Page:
In some cases, employers may use the term “Data Analyst” to refer to an entry-level data scientist. Thus, a data analyst may be expected to take on the role of a data scientist, but at a junior level. In essence, theirs is a more technical role. They make discoveries from huge datasets, bringing structure to formless data and making analysis possible. They can find, manipulate and join data sources with other sources and clean the resulting dataset.
The work of a data analyst isn’t bound by industry. Analyzing data demands pretty much the same process everywhere, regardless of the nature of the data being used. You ask a question, do your research, get the relevant data, and explore it. Then from there you come up with a hypothesis on that data, start modeling, validating and drawing conclusions from it. Lastly, you reach the reporting stage where you visualize, summarize, and interpret that data.
Working With BigData IRL
During that investigative process, data analysts use a variety of tools at every stage in the process. From Tabula, Excel to Adobe Illustrator, a data analyst’s desktop tools can cover a wide spectrum. But you’ll find that one of the most notable obstacles in the industry involves large-scale projects with datasets that need more complex tools. You need a backend specialist to work with them.
With frameworks like Hadoop, for instance, that work with large amounts of data, you’d have to have access to it and know what you’re doing to get real value from it. And although you can integrate such technology with your company, again, it’s a solution that requires programming knowledge or a skilled professional. The learning curve for such solutions is too steep, and this is a common issue professionals are currently trying to cope with.
This is where those who aren’t formally trained or schooled in programming and data mining are trying to keep up. More and more, a wide range of professionals are falling into the position of a data analyst who doesn’t understand coding very well. Because big data is flourishing at an unprecedented rate, non-data scientists need to find or fashion their own personal toolset they can use on their own.
This occurs even at a general user level. For example, journalists from digital news and media publications right now are struggling to work with the PDF datasets they need to complete their stories, most of whom don’t work with highly technical tools. They deal with the task of requesting a number of documents of information from governments or local agencies that are scanned into PDF documents, which they then have to extract and analyze before integrating it into the articles they publish. Journalists who don’t possess a technical skillset need easy-to-use tools without having to rely on a data team when meeting a deadline.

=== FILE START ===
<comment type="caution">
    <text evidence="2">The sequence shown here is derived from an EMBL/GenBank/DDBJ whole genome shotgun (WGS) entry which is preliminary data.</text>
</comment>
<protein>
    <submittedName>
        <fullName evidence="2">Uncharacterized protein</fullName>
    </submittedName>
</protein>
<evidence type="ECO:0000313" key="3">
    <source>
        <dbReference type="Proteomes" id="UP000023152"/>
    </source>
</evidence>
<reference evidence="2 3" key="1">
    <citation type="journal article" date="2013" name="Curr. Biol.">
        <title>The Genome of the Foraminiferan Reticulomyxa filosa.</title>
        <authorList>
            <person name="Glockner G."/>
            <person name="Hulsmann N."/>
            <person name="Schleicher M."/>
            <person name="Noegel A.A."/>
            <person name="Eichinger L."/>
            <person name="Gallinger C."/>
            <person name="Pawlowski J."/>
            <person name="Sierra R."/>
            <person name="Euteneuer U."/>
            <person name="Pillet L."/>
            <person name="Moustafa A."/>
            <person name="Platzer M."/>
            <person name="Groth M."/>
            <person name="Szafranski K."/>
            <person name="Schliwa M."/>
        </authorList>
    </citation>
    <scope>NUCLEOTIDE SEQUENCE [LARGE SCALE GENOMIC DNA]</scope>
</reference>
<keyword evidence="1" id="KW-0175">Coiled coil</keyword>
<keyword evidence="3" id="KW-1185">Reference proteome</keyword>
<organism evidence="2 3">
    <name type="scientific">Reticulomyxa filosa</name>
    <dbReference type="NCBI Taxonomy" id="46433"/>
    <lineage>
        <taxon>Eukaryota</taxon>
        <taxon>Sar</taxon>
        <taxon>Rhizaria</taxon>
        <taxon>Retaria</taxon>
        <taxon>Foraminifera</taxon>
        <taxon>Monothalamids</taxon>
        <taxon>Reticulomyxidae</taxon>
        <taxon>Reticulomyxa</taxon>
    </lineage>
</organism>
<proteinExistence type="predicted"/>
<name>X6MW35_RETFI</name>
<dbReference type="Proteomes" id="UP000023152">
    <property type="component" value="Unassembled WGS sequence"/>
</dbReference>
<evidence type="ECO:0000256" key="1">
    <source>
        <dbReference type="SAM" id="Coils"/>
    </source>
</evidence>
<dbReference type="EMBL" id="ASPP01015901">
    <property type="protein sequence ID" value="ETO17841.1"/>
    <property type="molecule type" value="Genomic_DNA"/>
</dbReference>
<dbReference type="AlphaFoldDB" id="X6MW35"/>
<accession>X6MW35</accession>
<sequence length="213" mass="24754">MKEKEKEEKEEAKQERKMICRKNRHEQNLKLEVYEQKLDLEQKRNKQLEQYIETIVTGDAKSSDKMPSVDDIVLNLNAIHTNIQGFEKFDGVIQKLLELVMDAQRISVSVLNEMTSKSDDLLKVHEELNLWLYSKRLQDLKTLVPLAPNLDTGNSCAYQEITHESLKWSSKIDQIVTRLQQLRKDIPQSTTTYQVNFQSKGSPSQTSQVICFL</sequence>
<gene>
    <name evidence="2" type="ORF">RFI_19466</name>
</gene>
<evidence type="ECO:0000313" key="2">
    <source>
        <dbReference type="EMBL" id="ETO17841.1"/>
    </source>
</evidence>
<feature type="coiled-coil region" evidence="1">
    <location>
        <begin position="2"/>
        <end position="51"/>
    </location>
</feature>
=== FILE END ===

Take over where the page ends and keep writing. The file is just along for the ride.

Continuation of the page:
This is just one example, but from business to accounting, the same issue is occurring across the board in one form or another. So where does this leave the non-data scientist?
A Makeshift Or Ideal Solution?
One solution is to turn to advanced and intuitive desktop tools for analyzing big data sets. For instance, data analysts can use Microsoft Excel for the most basic features to clean data in pivot tables or by column. Also, PDF conversion tools are being improved so that users can customize the data extraction process to simplify the data analysis in Excel.
Microsoft is further addressing the issue with PowerBI and Access, making powerful database and information manipulation features more accessible with a lower learning curve. OpenRefine is also an accessible tool that journalists are using to clean their data on the spot. And visualization tools like Tableau are bringing graphical design tasks down to a more user-friendly and intuitive level. And this is where the budding data analyst stands right now.
The demand for data science skills and learning is outpacing the supply causing the online education market (MOOCs, tutorial packages, and DIY sources) booming. As the trending demand for such skills unfolds, we have yet to see how fast that gap will close. In the meantime, if you’re looking for ways to work with your data in Excel, you can find Excel tips for data analysts you can use at each stage of the process on the Investintech blog.